The measles virus is experiencing a resurgence in the U.S. Despite the Centers for Disease Control and Prevention declaring measles eliminated in 2000, it confirmed 839 cases in 23 states from Jan. 1 to May 10, 2019. The country hasn’t experienced the disease in such large numbers since 1994. New York City reported 498 cases in Queens and Brooklyn. Michigan is another state experiencing a measles outbreak, though it isn’t as big. The Michigan Department of Health and Human Services confirmed 43 cases, most of which are in Oakland County. Measles symptoms generally start seven to 14 days after a person is infected. Symptoms include fever, runny nose, red watery eyes and cough but evolve into a full-body rash. Passing from one person to the next through a cough or sneeze, the virus is easy to spread and wildfire-style contagious. It’s so catchy the CDC says that if one person has it, up to 90% of the people close to that person who aren’t immune will also become infected.
Take measures to fight measles
Immunity to measles is all about the measles, mumps and rubella, or MMR, vaccine. The majority of people in the U.S. who’ve contracted the virus were unvaccinated, the CDC says. Along those same lines, measles spreads through communities with large unvaccinated populations. Health organizations recommend all children get two doses of MMR vaccine starting when they’re between 12 and 15 months. The second dose should happen when kids are between four and six years old. Adults who weren’t vaccinated as children should also get two doses of MMR vaccine separated by at least 28 days. These two doses are 97% effective at preventing measles and should cover a person for life. There are exceptions to getting the vaccine, however. Adults born before 1957 are one. Before vaccines, the main prevention method was to have children catch measles and develop immunity before reaching adulthood. The measles vaccination program began in 1963 so the health care community determined most people born prior to 1957 contracted the virus naturally as kids. Other groups who shouldn’t get the vaccine include people with serious medical conditions such as life-threatening allergies or a history of immune system problems. Pregnant women should wait to get vaccinated until they’re no longer pregnant.
Did I get vaccinated as a child?
For some adults, knowing with certainty if they did or didn’t get the vaccine as a child is difficult. Memories get murky and people pass away. Certain events can add to the uncertainty. The measles vaccination program began in the early 1960s but from 1963-1967, the medical community administered an inactivated measles vaccine. This vaccine is ineffective and those who received it should be revaccinated with at least one dose.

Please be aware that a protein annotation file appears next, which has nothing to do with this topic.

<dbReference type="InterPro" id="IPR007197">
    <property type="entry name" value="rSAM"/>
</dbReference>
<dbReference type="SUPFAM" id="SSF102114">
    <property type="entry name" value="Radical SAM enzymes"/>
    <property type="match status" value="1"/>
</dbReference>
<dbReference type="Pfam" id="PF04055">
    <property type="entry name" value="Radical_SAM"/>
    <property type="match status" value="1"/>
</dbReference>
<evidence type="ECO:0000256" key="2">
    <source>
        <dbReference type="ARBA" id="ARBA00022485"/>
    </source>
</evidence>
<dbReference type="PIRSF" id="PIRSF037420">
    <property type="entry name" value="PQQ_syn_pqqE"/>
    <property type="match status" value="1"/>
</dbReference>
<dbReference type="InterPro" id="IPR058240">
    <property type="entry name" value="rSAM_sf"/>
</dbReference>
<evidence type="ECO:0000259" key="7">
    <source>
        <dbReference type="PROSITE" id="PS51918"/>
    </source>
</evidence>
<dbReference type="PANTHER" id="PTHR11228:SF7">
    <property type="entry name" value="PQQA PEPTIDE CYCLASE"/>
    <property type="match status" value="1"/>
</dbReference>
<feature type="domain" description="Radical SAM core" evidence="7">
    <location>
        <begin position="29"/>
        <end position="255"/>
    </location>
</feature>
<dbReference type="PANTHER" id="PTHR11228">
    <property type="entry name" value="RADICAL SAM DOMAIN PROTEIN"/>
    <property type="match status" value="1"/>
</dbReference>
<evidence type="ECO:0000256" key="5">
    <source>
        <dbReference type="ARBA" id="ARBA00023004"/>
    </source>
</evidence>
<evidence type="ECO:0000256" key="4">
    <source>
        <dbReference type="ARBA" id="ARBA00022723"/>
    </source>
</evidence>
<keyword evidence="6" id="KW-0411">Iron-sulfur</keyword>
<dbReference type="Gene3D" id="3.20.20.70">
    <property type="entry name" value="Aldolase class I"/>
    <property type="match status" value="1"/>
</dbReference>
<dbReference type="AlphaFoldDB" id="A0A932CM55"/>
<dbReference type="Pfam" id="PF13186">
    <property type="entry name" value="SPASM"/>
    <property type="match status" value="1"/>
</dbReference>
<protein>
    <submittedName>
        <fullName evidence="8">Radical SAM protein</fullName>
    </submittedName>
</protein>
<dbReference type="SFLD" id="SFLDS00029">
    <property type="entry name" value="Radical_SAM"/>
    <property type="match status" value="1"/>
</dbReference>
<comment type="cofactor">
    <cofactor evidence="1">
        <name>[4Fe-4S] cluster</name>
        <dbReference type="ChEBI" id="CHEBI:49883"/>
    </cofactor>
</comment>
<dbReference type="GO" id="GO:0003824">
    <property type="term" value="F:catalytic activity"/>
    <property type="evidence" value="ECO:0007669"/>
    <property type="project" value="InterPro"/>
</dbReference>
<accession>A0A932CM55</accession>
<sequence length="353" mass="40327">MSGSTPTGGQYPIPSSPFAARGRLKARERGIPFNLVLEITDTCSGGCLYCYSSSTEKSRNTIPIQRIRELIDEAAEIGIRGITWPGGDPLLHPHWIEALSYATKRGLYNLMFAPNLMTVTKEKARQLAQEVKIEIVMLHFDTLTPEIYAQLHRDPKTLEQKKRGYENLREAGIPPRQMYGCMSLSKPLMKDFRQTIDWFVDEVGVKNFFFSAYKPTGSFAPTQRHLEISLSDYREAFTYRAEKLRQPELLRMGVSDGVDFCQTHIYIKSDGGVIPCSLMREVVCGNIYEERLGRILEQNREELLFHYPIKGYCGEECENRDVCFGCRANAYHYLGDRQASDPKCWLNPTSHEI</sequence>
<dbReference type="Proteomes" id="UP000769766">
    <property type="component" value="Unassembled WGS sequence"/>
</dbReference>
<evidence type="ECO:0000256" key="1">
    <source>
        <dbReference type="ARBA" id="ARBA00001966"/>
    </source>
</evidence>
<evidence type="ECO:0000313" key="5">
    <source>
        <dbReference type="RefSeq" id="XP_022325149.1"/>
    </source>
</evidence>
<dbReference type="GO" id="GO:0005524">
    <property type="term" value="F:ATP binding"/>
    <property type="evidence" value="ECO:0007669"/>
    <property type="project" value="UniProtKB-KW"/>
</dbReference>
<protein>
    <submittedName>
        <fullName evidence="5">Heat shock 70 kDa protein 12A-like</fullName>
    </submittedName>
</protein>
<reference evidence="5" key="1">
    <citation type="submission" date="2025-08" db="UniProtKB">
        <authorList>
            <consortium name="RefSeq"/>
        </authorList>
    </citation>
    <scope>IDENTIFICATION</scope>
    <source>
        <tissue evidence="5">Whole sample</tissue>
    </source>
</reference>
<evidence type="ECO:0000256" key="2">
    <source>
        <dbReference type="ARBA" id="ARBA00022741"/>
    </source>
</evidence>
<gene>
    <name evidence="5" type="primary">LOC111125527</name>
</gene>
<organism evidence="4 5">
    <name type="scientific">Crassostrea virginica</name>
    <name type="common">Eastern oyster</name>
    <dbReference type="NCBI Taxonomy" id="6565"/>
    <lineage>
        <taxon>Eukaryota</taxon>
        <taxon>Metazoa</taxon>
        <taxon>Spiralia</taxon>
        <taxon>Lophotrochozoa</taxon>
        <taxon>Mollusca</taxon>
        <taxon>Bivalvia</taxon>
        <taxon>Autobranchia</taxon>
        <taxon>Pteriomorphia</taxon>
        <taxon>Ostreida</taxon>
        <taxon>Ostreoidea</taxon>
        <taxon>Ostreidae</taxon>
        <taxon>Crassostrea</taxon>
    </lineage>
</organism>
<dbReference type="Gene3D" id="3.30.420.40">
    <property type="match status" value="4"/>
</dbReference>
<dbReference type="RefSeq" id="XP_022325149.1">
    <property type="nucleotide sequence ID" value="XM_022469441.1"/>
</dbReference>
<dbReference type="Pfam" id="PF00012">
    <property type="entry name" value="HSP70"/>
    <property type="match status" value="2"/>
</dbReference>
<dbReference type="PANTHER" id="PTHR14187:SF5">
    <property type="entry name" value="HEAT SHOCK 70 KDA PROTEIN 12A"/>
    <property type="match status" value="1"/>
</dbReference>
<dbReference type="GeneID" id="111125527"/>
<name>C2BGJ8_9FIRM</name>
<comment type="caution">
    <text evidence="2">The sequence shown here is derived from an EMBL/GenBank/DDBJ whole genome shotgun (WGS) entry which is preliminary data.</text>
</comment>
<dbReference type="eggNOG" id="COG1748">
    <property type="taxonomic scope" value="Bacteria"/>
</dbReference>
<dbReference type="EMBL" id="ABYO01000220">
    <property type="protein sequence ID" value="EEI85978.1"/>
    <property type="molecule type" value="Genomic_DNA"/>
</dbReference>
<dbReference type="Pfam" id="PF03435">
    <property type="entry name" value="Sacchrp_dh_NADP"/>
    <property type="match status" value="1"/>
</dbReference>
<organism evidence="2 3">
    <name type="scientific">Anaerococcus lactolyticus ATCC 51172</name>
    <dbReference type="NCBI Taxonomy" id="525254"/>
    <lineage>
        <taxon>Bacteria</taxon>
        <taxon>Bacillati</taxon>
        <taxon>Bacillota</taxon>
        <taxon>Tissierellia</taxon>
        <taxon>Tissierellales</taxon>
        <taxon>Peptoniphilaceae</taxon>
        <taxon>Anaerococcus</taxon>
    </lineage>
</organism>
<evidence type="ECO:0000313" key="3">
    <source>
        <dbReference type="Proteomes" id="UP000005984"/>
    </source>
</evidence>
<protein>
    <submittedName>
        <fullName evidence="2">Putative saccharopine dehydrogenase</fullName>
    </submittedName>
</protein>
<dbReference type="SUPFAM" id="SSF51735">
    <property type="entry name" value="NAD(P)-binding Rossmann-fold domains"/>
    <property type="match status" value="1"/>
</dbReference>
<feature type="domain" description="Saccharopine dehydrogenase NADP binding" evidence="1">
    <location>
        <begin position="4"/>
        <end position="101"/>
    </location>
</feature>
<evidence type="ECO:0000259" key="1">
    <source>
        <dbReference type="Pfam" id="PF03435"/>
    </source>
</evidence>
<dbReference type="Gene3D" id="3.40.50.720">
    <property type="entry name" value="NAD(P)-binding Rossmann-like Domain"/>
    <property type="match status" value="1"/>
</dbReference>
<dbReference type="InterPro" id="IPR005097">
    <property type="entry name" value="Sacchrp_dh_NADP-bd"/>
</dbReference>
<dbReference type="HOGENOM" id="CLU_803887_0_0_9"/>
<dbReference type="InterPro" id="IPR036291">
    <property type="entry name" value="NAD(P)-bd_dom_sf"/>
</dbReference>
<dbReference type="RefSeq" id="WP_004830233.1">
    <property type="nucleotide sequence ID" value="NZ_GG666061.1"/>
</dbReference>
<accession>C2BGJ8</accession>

If you got the vaccine, it’s recorded
The good news is doctors document vaccinations and give a copy to the vaccinated person or, if a child, to their parents or caregiver. That isn’t to say locating this documentation is going to be easy, especially if a lot of time has passed, but it’s a good place to start. The CDC offers a few suggestions on how to find this information:
- Ask parents or other caregivers if they have records.
- Check with your high school or college health services for dates of vaccinations. These records are generally kept for one to two years after students leave the system.
- Check with previous employers that may have required you to get a vaccine.
Some state health departments keep registries that may include vaccines. Michigan, for instance, has the Michigan Care Improvement Registry, which tracks local and state vaccination rates and gives people access to these records. There isn’t a guarantee that adults will find records of vaccinations from childhood in the registry, according to the MDHHS, which facilitates the registry. It’s a comprehensive record for people born in Michigan starting in 1994 to present. But if you’re looking for your vaccination history, it may be a good place to check, nonetheless. To find out if your vaccination record is in the MCIR, you can contact the local health department or ask at your doctor’s office. Your doctor’s office is a great place for all vaccination-related inquiries. Your primary care doctor can offer unique insights so it’s important to consult with him or her about your health history, and that includes vaccines.
Can I get the vaccine again?
If you’re unable to find a record of your vaccinations, the CDC says it’s safe to get MMR vaccine twice. While not ideal, it won’t hurt a person either. If you found this post helpful, you might also want to read:
- Midwest Measles Outbreak: How to Protect Yourself and Your Family
- How Much Do You Know About Immunizations?
- Vaccines at the Pharmacy: What You Need to Know
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